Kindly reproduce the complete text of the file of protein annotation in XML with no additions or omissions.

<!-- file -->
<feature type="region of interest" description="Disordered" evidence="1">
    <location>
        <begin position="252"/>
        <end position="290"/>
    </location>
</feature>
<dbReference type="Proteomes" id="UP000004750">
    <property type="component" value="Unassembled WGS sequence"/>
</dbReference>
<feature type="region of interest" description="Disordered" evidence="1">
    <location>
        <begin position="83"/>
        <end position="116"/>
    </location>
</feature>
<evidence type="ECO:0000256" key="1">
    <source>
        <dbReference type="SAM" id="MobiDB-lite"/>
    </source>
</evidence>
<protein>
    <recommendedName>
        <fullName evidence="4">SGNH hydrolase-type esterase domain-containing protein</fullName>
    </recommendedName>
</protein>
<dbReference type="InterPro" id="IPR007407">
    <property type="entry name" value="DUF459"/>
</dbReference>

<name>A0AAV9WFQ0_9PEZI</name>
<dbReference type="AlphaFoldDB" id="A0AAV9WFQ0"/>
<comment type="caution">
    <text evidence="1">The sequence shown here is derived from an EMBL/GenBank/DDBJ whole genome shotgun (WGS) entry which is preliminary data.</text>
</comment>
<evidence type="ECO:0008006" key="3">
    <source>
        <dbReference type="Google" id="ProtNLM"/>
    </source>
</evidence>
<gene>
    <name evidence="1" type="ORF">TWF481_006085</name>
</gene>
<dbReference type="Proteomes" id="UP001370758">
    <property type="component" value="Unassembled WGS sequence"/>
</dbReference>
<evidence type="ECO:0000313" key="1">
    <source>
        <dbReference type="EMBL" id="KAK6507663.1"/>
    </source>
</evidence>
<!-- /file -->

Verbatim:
<feature type="region of interest" description="Disordered" evidence="1">
    <location>
        <begin position="252"/>
        <end position="290"/>
    </location>
</feature>
<dbReference type="Proteomes" id="UP000004750">
    <property type="component" value="Unassembled WGS sequence"/>
</dbReference>
<feature type="region of interest" description="Disordered" evidence="1">
    <location>
        <begin position="83"/>
        <end position="116"/>
    </location>
</feature>
<evidence type="ECO:0000256" key="1">
    <source>
        <dbReference type="SAM" id="MobiDB-lite"/>
    </source>
</evidence>
<protein>
    <recommendedName>
        <fullName evidence="4">SGNH hydrolase-type esterase domain-containing protein</fullName>
    </recommendedName>
</protein>
<dbReference type="InterPro" id="IPR007407">
    <property type="entry name" value="DUF459"/>
</dbReference>

<name>A0AAV9WFQ0_9PEZI</name>
<dbReference type="AlphaFoldDB" id="A0AAV9WFQ0"/>
<comment type="caution">
    <text evidence="1">The sequence shown here is derived from an EMBL/GenBank/DDBJ whole genome shotgun (WGS) entry which is preliminary data.</text>
</comment>
<evidence type="ECO:0008006" key="3">
    <source>
        <dbReference type="Google" id="ProtNLM"/>
    </source>
</evidence>
<gene>
    <name evidence="1" type="ORF">TWF481_006085</name>
</gene>
<dbReference type="Proteomes" id="UP001370758">
    <property type="component" value="Unassembled WGS sequence"/>
</dbReference>
<evidence type="ECO:0000313" key="1">
    <source>
        <dbReference type="EMBL" id="KAK6507663.1"/>
    </source>
</evidence>